Forex Trading Library

Why You Need To Follow: Deutsche Bank Situation

0 431

For the past few weeks, everyone has been talking about Deutsche Bank. It is not only Germany’s largest bank, but it is also considered a key element of the global financial system. As you may have heard, the bank is on an edge if a liquidity crisis, which could affect the entire global system. As a trader, you need to follow the current developments as they continuously keep volatility on the rise.

How This All Started

It all started in the US. The US government is considering imposing a fine of $14 Billion US Dollars, claiming that the bank sold faulty mortgage-backed securities in the run-up to the financial crisis. Yes, this story is almost a decade old now. Yet, the US decided to impose the fine just now.

Why The Bank Is At Risk

Deutsche Bank and most other European banks have been struggling since the ECB imposed negative rates to fight deflation and low growth, which is shrinking their profits. What is more important now is that the fine proposed by the is very near to the bank market cap, which increased the expectations that the bank will need a bailout from the German Government. What’s even worse is that the German Chancellor Angela Merkel refused to help the bank saying “no bailouts for Deutsche Bank” .

Who Should Be Worried?

You might think that Germany should worry the most about Deutsche Bank’s potential failure. However, American investors should be more worried than anyone. The reasons why are explained below.

  1. Deutsche is too connected to fail:  the bank is exposed to many financial institutions in the US and globally.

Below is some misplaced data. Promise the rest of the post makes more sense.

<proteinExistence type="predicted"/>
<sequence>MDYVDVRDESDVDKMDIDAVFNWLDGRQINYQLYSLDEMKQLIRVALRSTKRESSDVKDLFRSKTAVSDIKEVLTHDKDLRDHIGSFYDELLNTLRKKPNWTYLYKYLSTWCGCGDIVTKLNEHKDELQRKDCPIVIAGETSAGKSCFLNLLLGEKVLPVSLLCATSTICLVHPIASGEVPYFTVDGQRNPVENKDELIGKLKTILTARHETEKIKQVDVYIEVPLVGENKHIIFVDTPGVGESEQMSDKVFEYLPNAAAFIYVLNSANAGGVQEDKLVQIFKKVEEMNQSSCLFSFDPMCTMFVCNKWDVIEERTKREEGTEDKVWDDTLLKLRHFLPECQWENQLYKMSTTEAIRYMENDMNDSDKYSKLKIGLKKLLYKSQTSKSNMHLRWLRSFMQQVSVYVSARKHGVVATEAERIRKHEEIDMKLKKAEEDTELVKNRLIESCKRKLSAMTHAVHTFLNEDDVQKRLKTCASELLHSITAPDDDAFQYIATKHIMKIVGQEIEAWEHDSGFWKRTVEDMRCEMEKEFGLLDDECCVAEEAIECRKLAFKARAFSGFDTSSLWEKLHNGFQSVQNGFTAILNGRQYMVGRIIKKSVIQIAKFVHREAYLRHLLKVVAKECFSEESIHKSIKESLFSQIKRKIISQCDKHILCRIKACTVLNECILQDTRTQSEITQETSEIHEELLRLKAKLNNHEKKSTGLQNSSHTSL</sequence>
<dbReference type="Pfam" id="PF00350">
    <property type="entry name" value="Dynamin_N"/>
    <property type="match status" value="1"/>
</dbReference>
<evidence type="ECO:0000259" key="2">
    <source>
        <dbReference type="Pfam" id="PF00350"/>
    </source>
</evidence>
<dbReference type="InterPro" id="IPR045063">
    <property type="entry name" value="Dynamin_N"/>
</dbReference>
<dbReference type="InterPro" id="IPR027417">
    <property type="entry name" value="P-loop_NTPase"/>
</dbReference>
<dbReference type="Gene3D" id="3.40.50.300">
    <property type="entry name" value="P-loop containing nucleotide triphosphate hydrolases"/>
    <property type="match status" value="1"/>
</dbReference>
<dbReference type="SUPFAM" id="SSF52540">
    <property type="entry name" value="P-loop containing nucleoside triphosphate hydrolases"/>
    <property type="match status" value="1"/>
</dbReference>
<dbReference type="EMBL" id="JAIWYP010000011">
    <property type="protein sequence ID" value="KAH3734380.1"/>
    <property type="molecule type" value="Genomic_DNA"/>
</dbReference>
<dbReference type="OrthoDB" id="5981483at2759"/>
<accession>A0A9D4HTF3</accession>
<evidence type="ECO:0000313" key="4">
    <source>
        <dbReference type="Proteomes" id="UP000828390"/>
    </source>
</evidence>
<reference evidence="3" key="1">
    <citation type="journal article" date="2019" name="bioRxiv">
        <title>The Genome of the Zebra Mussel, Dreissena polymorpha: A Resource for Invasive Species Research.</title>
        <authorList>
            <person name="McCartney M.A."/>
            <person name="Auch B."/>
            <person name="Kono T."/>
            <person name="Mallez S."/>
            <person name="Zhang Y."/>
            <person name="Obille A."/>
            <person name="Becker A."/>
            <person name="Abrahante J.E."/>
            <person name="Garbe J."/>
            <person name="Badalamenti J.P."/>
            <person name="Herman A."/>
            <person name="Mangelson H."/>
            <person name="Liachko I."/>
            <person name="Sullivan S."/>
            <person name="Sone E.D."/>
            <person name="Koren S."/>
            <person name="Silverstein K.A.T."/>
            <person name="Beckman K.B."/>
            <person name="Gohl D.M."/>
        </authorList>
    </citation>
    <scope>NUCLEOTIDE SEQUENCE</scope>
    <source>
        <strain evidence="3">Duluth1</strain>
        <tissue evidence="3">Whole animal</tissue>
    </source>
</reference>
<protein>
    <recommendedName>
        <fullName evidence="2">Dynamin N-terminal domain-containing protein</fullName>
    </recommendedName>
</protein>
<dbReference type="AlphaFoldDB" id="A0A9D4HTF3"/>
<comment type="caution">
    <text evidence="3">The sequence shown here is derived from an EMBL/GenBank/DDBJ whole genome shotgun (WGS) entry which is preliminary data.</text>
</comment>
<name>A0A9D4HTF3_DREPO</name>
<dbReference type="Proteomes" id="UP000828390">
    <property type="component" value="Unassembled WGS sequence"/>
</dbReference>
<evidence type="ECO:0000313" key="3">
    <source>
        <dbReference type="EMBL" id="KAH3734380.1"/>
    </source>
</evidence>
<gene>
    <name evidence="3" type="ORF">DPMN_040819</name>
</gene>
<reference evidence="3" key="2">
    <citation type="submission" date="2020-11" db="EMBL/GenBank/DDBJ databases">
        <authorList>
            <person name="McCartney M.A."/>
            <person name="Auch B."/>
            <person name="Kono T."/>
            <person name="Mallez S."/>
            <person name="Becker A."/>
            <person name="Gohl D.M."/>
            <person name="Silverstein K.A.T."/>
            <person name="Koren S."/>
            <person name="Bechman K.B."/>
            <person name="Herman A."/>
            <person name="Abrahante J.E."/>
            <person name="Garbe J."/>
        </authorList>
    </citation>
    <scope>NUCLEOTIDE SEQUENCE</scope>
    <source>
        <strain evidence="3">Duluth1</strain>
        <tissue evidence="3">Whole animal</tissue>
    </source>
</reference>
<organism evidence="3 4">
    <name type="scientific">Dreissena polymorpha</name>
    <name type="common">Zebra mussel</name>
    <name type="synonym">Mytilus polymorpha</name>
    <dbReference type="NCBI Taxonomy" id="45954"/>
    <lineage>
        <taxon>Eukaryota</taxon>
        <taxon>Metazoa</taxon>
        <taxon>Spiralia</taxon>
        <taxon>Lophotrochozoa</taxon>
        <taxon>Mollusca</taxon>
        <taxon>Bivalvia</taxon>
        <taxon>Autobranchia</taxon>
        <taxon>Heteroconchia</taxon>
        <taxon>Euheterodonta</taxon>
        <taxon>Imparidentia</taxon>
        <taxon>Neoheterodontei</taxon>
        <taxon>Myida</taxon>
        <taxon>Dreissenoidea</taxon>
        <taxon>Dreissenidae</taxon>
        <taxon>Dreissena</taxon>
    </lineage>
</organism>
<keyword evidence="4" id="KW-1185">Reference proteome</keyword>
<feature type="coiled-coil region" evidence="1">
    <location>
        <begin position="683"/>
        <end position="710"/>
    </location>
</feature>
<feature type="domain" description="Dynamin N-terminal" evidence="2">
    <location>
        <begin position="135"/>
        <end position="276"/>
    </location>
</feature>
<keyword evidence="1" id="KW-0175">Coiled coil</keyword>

2. Huge derivatives portfolio: the bank is holding the world’s largest derivatives book, with a value around $46 Trillion US Dollars – this is 20 times larger than the German GDP.
  3. According to the ECB’s requirements, the bank is not well capitalized.
  4. Negative outlook: the banking sector in Europe and around the world already does not look that bright. Interest rates are on the downside and some countries are already in negative rates, while others are still cutting rates. In the US, the Fed is looking to raise rates, which would hurt the banks again through a fall back in lending.

Deutsche Bank Is Not Lehman Brothers

Well, this is a key question, but history taught us not to take anything for granted. Back in September of 2008, no one believed that the US will allow Lehman Brothers to file for Chapter 11 bankruptcy protection. Yet, it happened and the world went into chaos. Of course, the market cap of Lehman Brothers was way higher than Deutsche Bank before the collapse. Yet, Too-Big-To-Fail seems to be off the table after the financial crisis. Therefore, traders should always expect the worst before being optimistic.


It is too early to discuss a solution, but hopefully, it is not too late. For the time being, the bank is in negotiations with US authorities, trying to decrease the fine. However, even with the current negotiations, the fine is likely to remain very high and near the bank’s value. Therefore, a bailout is a must, either through the government, a merge with another bank and/or sell a stake. In all cases, the bank is likely to suffer for some time, at least until this situation is settled.

Leave A Reply

Your email address will not be published.